A members' visit to Thanet in vintage Titan bus (thanks to David Powell). Picnic lunch at St. Augustine before a visit to Ramsgate for a guided tour by Catriona Blaker around buildings designed by Pugin. The bus returned via the Shell Grotto.
Twenty enthusiasts gathered in the dappled shade on 1st July to board David Powell's grand old vintage Leyland double-decker. Our first destination was the mysterious Shell Grotto in a back street in Margate. Upper deck passenger gasped as David threaded his huge ‘green machine' between lampposts and amazed car drivers to reach a convenient parking space.
The Grotto Ramsgate
The Grotto was impressive: 2000 sq. ft. of local sea shells arranged in elaborate patterns on the walls of an underground system of passages and rooms. Prehistoric tomb? Knights Templars' shrine? Eighteenth century ‘folly'? Our excellent guide could not say. English Heritage was apparently baffled. A well laid out shop and coffee facility added to the enjoyment of this puzzling, striking, place.
It was then on to the spacious Esplanade in Ramsgate for a picnic in the sunshine, before joining Catriona Blaker of the Pugin Society, for the story of the Pugin family and an informative tour of the St Augustine's chapel. This fine church was designed, and paid for, by Augustus Pugin, who had become famous for his internal designs at the Houses of Parliament. Augustus was a keen convert to Catholicism and initiated the nineteenth century Gothic Revival movement. The chapel displayed the subdued magnificence of early Victorian architecture and crafts, including fine building in knapped flint and limestone, elaborate ironwork and beautiful stained glass. Everything displayed the ‘art with function' philosophy of this pioneer of the Arts and Crafts way of thinking. Catriona reminded us that his son Edward had designed our church in Kingsdown.
By this time feet were beginning to throb, and the decision was made to omit the intended visit to the Spitfire and Hurricane Museum on this occasion, and head home. We arrived back in Lynsted, tired but happy, after a thoroughly enjoyable ‘day out'.
Bob Baxter, Chairman
Lynsted Churchyard Lichens
Keith Palmer spoke for an hour, followed by practical description of the lichens in Lynsted churchyard.
They are everywhere to be seen, but so often overlooked or dismissed as ‘part of the background' but hardly "interesting". Society members were treated to an education on just how much we have been missing.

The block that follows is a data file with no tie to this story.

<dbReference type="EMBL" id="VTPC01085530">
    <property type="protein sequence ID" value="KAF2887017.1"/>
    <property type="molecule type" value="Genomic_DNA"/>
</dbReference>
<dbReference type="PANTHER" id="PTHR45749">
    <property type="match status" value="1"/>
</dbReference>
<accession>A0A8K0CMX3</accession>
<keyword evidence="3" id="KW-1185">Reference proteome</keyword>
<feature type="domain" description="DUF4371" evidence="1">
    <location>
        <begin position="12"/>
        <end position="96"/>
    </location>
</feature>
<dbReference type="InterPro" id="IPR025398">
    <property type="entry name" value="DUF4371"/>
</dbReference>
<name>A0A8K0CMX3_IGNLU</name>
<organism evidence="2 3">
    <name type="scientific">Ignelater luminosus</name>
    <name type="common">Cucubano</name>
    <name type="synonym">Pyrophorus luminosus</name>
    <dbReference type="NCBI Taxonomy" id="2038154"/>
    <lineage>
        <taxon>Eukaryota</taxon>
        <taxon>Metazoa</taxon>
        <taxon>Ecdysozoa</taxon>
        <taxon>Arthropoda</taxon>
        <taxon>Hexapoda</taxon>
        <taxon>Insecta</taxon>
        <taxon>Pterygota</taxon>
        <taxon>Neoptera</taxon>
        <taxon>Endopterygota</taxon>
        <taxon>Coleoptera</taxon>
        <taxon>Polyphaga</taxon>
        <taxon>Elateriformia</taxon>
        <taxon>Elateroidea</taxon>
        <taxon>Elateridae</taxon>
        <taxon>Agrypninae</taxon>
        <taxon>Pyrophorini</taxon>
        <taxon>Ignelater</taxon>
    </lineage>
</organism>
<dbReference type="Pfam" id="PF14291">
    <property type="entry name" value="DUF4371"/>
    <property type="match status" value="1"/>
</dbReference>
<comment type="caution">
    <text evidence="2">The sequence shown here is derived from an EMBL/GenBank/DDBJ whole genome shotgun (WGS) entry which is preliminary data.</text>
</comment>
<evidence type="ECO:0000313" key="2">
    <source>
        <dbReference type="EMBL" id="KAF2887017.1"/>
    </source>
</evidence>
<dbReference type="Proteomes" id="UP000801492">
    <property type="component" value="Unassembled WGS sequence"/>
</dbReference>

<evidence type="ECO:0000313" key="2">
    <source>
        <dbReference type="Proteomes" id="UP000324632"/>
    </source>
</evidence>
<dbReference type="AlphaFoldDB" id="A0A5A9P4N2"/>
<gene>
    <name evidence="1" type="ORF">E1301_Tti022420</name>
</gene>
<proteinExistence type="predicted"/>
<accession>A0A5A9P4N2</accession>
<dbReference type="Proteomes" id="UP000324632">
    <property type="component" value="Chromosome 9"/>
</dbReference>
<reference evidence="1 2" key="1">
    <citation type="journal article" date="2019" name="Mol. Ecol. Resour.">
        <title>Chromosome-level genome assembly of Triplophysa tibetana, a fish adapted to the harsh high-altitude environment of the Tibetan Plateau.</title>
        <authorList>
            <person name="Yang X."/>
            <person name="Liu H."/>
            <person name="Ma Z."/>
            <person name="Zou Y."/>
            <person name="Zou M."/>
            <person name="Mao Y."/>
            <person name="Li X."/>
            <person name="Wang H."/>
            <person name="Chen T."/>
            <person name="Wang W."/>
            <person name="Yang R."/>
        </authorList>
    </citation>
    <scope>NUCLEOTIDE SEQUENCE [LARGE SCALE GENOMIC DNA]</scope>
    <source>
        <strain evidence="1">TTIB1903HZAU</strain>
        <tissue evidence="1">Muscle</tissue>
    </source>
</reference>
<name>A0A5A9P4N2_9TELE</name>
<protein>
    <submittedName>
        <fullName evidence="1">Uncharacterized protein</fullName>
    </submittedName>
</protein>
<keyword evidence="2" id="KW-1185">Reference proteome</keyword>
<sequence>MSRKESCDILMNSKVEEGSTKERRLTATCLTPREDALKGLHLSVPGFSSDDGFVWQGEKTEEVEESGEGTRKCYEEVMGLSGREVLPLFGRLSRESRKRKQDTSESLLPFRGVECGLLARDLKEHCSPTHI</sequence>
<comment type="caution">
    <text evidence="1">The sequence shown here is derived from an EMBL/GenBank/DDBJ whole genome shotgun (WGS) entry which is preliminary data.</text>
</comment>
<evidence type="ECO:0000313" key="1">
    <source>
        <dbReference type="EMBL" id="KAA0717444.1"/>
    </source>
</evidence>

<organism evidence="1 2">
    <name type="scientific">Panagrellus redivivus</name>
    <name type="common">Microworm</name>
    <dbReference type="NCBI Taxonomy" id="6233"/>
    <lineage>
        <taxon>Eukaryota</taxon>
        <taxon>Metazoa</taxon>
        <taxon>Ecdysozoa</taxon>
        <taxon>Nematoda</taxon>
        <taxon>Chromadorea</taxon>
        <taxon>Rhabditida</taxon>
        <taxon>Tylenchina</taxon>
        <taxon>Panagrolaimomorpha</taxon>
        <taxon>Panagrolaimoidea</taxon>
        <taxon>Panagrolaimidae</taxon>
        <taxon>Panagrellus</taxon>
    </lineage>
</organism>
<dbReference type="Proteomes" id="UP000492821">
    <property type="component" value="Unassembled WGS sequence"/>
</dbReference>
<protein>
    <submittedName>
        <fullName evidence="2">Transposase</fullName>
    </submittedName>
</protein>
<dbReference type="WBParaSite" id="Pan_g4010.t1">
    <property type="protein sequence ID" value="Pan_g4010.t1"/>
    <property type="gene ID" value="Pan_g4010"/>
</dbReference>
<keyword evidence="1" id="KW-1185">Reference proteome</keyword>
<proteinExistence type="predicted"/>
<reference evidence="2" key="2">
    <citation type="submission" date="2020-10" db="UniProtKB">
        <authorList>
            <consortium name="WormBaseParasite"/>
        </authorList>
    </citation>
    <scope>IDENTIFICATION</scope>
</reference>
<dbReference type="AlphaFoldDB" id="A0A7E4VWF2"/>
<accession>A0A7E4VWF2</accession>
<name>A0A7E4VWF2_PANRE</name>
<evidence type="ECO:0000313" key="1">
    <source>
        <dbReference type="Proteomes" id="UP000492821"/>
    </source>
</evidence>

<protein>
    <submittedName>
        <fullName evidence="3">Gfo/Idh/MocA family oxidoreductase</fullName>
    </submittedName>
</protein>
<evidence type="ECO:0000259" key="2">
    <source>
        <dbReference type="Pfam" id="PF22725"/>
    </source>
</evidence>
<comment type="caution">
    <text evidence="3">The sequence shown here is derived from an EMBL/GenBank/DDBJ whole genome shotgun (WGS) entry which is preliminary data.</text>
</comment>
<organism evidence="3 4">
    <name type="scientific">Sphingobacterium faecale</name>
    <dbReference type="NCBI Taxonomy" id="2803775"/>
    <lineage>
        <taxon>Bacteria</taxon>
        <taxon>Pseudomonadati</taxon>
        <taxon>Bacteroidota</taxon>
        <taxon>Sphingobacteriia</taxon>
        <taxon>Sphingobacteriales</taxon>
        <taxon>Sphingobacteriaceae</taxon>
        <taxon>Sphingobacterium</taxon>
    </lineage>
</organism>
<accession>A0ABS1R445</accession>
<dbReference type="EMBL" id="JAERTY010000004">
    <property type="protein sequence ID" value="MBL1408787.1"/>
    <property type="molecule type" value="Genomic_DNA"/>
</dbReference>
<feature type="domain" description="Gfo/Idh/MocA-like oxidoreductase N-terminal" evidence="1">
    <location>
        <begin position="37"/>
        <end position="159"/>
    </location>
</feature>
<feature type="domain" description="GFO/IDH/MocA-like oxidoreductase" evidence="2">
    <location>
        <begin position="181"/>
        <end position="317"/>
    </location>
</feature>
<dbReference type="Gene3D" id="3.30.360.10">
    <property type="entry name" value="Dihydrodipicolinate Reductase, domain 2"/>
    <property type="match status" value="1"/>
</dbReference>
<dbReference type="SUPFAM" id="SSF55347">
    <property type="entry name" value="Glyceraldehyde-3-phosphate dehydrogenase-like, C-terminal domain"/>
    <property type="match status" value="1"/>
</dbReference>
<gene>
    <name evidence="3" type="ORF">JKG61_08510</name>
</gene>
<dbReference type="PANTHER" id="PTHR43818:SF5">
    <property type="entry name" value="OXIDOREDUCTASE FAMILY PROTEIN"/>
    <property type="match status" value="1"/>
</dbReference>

Keith Palmer, our guest speaker and guide, explained that lichen are actually two plants - a fungus joined together with an alga ("mutualism" - a form of symbiosis in which both parts benefit). If you look very carefully at a cross-section, we learned that you can often see layers of fungus and alga. Lichens (pronounced with a hard "k" by those in the know!) can be found where ever they can gain a purchase - on trees, fences, weathered rocks and gravestones, even rusting metal and plastic bin lids!
Harmless - the weathering happened first, so don't make the mistake of thinking that lichens cause deterioration in the gravestones. Nutrients are delivered by being dissolved in rain, and bird droppings together with photosynthesis. If you feel you must clean a tombstone to read an inscription, do so sparingly. Leave some lichen so it can continue to grow.
Breath deeply - Lichens are important because they tell you something about the quality of the air around us - in highly polluted towns (and in Victorian times when coal fired everything), lichens die. The rarest lichens need the kind of pure air you find in such places as Scotland or the Pacific seaboard of Canada! Lynsted was last surveyed in 1989 by Keith Palmer, when he found 25 varieties. Although he believes that a more detailed survey could uncover many more than this.
Keith's talk was supported by a range of slides to help us understand the different types of lichen:
- leprose (powdery, random, simple) - his first example was green
- crustose (crusty)
- foliose (leaflike, reminds you a bit of seaweed; you can easily put your finger-nail under this lichen) - examples include xanthora, found on top of gravestones and farm buildings.
- fruticose (shrubby; single "holdfast") - this is the most pollution-sensitive type and more likely to occur in Scotland. The examples shown were extraordinarily beautiful - a spike-shaped Cladonia and some with cups ontop! Occasionally found in rockeries.